In contrast to the very public spectacle in the House as Republicans took up healthcare, a much more muted approach has been taken in the Senate. Last week, the Senate non-partisan parliamentarian advised that the American Health Care Act (AHCA), passed by the House, met the budget reconciliation rules. That means this legislation could avoid much of the process normally required for bills being considered – and now the backroom dealing has begun in earnest.
The Senate will be starting over with their own version of the bill and the “repeal” will be significantly watered down. For one, it is expected that many of the ACA taxes will remain in effect, at least on an interim basis, so that changes can be funded. As a result of the fallout from the House bill and public uproar over the now 23 million Americans expected by the Congressional Budget Office (CBO) to be vulnerable to losing coverage, some Senators are concerned with protecting these Americans – particularly those affected by the rollback of Medicaid expansion. There will be many other changes to the House version, but it is important to consider that under Senate rules, any bill they pass will have to save at least the $119 billion over a decade saved under the House version, and it will require scoring by the CBO as well.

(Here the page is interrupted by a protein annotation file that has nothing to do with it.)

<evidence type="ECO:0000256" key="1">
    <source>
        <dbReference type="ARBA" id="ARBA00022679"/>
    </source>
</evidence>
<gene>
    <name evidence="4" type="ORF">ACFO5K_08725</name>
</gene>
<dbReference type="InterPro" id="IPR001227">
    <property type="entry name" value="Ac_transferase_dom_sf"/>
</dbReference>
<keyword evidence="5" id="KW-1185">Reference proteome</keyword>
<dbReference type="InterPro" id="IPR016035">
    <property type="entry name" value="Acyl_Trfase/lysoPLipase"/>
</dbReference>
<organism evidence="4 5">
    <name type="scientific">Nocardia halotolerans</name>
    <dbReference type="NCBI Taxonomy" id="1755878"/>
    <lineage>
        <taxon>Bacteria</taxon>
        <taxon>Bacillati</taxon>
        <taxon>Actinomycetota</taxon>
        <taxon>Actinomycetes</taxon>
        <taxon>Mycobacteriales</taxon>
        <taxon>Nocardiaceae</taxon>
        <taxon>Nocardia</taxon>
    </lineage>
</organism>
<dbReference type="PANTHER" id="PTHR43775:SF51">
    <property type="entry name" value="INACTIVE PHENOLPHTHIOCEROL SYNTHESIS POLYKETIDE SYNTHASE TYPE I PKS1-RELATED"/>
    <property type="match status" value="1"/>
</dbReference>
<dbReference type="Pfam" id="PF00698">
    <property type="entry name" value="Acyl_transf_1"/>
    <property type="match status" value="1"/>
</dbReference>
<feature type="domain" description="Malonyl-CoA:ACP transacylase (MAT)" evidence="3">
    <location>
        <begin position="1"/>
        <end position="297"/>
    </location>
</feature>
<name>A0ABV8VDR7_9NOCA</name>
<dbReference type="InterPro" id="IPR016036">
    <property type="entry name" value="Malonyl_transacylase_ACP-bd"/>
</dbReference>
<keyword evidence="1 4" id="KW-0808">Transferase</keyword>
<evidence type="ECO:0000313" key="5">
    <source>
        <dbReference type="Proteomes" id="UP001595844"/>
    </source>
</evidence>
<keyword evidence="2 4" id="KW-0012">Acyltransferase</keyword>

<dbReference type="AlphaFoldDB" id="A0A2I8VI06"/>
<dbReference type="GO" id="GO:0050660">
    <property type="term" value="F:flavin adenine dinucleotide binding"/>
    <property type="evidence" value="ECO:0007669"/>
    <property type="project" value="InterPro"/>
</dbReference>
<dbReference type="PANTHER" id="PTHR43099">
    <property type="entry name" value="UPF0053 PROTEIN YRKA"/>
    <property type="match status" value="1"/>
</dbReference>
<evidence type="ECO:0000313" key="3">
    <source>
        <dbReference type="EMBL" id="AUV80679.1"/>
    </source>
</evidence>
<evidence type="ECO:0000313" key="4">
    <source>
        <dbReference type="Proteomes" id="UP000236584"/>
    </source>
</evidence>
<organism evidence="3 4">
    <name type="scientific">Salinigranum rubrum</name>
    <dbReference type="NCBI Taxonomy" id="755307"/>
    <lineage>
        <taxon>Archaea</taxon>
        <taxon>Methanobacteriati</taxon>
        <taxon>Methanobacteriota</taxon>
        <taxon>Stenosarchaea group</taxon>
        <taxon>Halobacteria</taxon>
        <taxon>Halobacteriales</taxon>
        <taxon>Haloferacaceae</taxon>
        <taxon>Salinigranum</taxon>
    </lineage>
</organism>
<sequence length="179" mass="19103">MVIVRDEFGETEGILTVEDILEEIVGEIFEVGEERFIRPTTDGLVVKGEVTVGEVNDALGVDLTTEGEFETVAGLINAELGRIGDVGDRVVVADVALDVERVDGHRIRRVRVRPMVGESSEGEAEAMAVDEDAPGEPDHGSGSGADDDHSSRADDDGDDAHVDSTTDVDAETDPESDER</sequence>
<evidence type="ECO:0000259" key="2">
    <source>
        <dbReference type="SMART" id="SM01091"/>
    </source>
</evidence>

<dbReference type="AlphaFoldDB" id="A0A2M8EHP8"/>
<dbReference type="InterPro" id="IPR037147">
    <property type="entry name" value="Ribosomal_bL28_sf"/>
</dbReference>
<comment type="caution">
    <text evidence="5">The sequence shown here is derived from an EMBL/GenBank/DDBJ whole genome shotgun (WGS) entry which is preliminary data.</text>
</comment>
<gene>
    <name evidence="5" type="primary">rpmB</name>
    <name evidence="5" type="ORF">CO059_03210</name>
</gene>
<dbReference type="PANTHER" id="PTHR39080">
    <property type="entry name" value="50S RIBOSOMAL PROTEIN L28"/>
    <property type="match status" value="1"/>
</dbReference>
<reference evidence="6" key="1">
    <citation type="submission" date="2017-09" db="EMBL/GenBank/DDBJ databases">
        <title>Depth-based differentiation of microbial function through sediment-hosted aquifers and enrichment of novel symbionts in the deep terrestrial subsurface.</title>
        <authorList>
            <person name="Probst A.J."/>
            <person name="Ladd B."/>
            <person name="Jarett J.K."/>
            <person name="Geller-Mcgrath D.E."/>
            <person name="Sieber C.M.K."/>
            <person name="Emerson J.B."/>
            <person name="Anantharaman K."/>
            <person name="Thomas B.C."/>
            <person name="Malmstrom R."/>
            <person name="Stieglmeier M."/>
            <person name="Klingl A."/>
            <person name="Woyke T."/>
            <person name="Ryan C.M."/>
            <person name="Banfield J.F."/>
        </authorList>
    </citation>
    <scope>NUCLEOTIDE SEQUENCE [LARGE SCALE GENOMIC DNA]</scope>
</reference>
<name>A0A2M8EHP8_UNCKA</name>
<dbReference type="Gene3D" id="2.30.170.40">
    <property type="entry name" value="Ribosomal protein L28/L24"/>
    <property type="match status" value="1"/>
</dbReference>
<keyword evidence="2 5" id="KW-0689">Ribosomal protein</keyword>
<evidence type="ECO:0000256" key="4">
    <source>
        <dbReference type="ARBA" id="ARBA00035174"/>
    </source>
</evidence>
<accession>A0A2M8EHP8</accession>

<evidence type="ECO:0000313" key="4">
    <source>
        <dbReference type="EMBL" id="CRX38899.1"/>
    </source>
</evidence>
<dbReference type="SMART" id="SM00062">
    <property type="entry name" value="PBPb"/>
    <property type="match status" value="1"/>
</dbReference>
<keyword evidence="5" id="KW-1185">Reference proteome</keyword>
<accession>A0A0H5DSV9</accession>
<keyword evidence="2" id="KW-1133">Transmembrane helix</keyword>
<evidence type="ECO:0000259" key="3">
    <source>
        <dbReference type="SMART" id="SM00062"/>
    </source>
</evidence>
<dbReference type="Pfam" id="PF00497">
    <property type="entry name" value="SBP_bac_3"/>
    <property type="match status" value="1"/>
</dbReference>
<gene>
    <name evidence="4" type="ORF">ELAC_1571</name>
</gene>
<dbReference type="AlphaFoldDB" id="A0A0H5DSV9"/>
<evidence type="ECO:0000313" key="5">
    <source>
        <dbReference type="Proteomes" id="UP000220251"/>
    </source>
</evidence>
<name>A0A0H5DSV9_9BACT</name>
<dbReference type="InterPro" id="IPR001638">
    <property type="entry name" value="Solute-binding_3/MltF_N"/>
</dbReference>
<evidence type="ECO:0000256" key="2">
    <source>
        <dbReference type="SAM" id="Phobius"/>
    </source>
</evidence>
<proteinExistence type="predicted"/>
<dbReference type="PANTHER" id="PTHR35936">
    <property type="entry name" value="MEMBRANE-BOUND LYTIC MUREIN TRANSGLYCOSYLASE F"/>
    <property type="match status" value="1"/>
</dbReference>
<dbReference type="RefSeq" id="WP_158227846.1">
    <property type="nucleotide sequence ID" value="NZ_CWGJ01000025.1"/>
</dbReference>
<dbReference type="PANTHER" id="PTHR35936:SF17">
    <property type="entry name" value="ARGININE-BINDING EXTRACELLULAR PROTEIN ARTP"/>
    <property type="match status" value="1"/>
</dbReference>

Striking a balance between the Senate and the House will not be easy. The conservative House Freedom Caucus will want a bill much closer to repeal, but polling has shown that realistically Americans favor the ACA over the radical repeal introduced by the AHCA. Despite this increase in approval rating, it’s ironic that Centers for Medicare and Medicaid Services reported this week that nearly 2 million of the 12.2 million Americans that acquired coverage during the latest enrollment have now fallen off the insured ranks.
The interest in reality TV is waning in America – we have our own version playing out every day.